This tutorial explains how to use Atomsk to create a half-sphere on a substrate, with the example of the copper-tantalum system.
Let us begin with the construction of the bcc tantalum substrate with a (110) surface. This part is quite easy: use the mode "--create" to generate a unit cell of bcc Ta with the appropriate orientation, along with the option "-duplicate" to generate a supercell.
atomsk --create bcc 3.31 Ta orient [1-10]   \
-duplicate 40 60 10 bccTa_substrate.cfg
With this the (110) surface is normal to the Z axis. The supercell is written in "bccTa_substrate.cfg" and can be visualized:
Note that right now, this box contains a 3-D periodic crystal of bcc Ta. It does not have free surfaces yet.
Now, let us construct the half-sphere of fcc copper. Say that we want a (111) surface of copper to meet the (110) surface of the Ta substrate. This can be achieved in the following way: create a unit cell of oriented copper (with the mode "--create"), duplicate it, then select atoms outside of a sphere and remove them:
atomsk --create fcc 3.61 Cu orient [11-2] [1-10]  \
-duplicate 40 60 20 \
-select out sphere 0.5*box 0.5*box 0.0 60 \
-rmatom select fccCu_halfsphere.cfg
Why does that work? In the option "-select", the center of the sphere is placed at Z=0. Since this option does not take periodic boundary conditions into account (it only considers the Cartesian coordinates of atoms), this actually selects half a sphere at the bottom of the supercell. The half-sphere looks like this:
Now we just have to stack the two systems on top of each other along the Z direction. This can be achieved with the mode "--merge":
atomsk --merge Z 2 bccTa_substrate.cfg fccCu_halfsphere.cfg CuTa_final.cfg
The "Z" means that the systems are stacked along the Z direction, and the "2" means that there are two systems to stack (which names follow). The final result is written in the file "CuTa_final.cfg":
You may notice that the Cu half-sphere is not exactly at the center of the final cell. This is because we did not pay too much attention to the size of the boxes. Along the Z direction, the size of the final system is simply the sum of the sizes of the two sub-systems. However along X and Y, the final box has the same dimensions as the first box (i.e. the Ta substrate). If you swap the names of the files (i.e. if you use "--merge fccCu_halfsphere.cfg bccTa_substrate.cfg"), then the final system will have the same dimension as the Cu half-sphere system along X and Y, which is too small for the Ta substrate and would result in overlapping atoms. The order in which systems are merged is important for the size of the final system.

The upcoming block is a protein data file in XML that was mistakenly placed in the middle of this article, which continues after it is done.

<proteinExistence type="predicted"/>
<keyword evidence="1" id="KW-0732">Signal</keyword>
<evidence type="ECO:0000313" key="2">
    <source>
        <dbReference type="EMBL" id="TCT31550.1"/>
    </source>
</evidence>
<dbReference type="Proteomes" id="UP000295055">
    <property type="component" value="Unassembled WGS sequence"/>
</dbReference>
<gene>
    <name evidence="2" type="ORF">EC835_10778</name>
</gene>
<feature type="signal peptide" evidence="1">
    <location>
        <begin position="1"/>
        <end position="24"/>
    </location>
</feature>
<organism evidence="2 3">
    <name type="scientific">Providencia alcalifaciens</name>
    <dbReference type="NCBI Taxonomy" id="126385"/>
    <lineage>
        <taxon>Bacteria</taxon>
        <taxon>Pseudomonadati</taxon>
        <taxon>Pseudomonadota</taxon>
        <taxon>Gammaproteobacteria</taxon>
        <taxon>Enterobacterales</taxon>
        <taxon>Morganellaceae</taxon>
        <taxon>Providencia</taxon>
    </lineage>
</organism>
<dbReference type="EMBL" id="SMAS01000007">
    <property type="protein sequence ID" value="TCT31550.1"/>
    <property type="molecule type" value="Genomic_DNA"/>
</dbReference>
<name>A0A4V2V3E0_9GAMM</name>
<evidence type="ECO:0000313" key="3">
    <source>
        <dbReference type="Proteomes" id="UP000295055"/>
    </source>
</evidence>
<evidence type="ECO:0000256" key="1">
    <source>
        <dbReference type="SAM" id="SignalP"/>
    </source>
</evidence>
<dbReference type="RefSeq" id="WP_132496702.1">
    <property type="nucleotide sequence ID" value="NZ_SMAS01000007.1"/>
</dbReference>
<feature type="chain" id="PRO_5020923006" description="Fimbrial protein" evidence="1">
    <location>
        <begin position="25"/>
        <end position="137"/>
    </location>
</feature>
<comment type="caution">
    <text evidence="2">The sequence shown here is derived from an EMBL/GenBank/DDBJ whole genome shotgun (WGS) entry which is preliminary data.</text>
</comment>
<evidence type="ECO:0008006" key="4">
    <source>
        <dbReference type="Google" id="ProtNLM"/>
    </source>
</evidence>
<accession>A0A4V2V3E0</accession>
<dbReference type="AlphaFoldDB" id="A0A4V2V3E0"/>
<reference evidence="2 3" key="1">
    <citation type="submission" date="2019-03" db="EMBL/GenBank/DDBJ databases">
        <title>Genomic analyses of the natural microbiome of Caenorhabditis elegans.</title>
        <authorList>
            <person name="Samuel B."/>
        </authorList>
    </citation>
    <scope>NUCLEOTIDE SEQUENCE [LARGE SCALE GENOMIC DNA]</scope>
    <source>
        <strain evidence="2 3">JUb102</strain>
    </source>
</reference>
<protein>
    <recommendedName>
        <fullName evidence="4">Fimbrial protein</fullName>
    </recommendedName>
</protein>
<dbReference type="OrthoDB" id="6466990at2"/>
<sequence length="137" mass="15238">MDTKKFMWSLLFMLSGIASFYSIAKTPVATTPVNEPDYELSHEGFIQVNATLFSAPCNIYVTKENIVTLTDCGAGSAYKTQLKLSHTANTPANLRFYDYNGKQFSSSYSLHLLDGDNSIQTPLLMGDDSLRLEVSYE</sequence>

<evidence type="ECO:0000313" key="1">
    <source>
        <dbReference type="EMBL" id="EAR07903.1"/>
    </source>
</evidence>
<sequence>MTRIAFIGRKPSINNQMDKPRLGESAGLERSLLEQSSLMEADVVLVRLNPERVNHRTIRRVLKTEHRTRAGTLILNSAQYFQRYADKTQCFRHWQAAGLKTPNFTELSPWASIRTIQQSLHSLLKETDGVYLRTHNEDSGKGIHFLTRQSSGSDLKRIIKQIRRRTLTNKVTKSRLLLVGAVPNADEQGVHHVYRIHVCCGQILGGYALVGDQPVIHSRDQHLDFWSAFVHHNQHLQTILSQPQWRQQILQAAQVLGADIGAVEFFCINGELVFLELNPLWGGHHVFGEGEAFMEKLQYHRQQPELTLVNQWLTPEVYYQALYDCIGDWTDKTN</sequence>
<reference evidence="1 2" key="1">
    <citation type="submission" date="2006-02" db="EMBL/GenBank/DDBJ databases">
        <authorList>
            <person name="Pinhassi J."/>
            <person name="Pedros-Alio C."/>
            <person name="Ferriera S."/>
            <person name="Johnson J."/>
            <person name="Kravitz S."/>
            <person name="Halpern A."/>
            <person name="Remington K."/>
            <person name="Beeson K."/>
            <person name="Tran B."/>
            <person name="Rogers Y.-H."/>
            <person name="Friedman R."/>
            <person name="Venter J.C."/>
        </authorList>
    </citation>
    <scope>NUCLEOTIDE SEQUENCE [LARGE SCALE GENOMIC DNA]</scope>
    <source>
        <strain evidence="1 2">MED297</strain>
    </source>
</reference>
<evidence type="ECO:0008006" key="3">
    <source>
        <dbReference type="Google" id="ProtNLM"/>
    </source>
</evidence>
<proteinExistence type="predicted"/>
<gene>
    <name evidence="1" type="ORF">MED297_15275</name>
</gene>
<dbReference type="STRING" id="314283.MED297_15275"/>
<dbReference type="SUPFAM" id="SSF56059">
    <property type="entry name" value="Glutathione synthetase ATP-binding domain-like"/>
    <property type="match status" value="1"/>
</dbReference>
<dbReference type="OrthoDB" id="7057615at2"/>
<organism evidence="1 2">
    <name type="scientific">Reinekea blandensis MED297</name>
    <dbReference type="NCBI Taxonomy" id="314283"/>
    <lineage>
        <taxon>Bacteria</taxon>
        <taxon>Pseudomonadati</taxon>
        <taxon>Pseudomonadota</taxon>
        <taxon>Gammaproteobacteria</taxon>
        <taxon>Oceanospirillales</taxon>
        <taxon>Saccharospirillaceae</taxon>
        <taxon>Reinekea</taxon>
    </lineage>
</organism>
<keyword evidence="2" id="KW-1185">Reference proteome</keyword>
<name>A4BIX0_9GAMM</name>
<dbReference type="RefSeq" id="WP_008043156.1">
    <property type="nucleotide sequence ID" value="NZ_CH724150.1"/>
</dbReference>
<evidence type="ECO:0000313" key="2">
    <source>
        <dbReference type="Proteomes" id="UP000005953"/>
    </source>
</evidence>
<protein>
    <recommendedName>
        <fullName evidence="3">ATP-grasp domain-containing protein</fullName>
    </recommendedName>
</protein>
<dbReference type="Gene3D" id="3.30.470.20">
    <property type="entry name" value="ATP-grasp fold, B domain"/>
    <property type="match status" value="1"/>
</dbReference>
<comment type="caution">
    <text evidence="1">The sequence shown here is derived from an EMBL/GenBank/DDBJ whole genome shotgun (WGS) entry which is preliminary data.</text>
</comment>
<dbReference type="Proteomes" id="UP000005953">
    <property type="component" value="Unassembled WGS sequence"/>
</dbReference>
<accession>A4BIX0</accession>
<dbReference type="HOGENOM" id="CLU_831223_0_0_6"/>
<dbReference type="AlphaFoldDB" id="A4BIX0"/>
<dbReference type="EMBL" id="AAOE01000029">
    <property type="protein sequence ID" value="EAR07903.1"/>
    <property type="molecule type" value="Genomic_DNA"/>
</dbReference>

With the commands above we cut the Cu half-sphere in half, as a result it forms an angle of 90° with the substrate. Modifying this contact angle is rather straightforward: when cutting the Cu system, place the center of the selection sphere above or below Z=0. Placing it above Z=0 will result in an acute angle, while placing it below Z=0 will result in an obtuse angle. You may try it and verify for yourself.
Of course, you may also modify the commands above to change the size or thickness of the substrate, the radius of the sphere, its position, the crystal orientations of the substrate and sphere, and so on. You may also work with different elements and different lattices.
This tutorial illustrates that sometimes, you need to run Atomsk several times to achieve what you want. All systems cannot be created in a single command-line. Sometimes there exist no option to do what you want in one single step, so you have to use your imagination to achieve it in several steps. Atomsk can be used to create various systems separately, and then merge them into a final system. Here we used only three commands, but more complex systems may require more separate operations.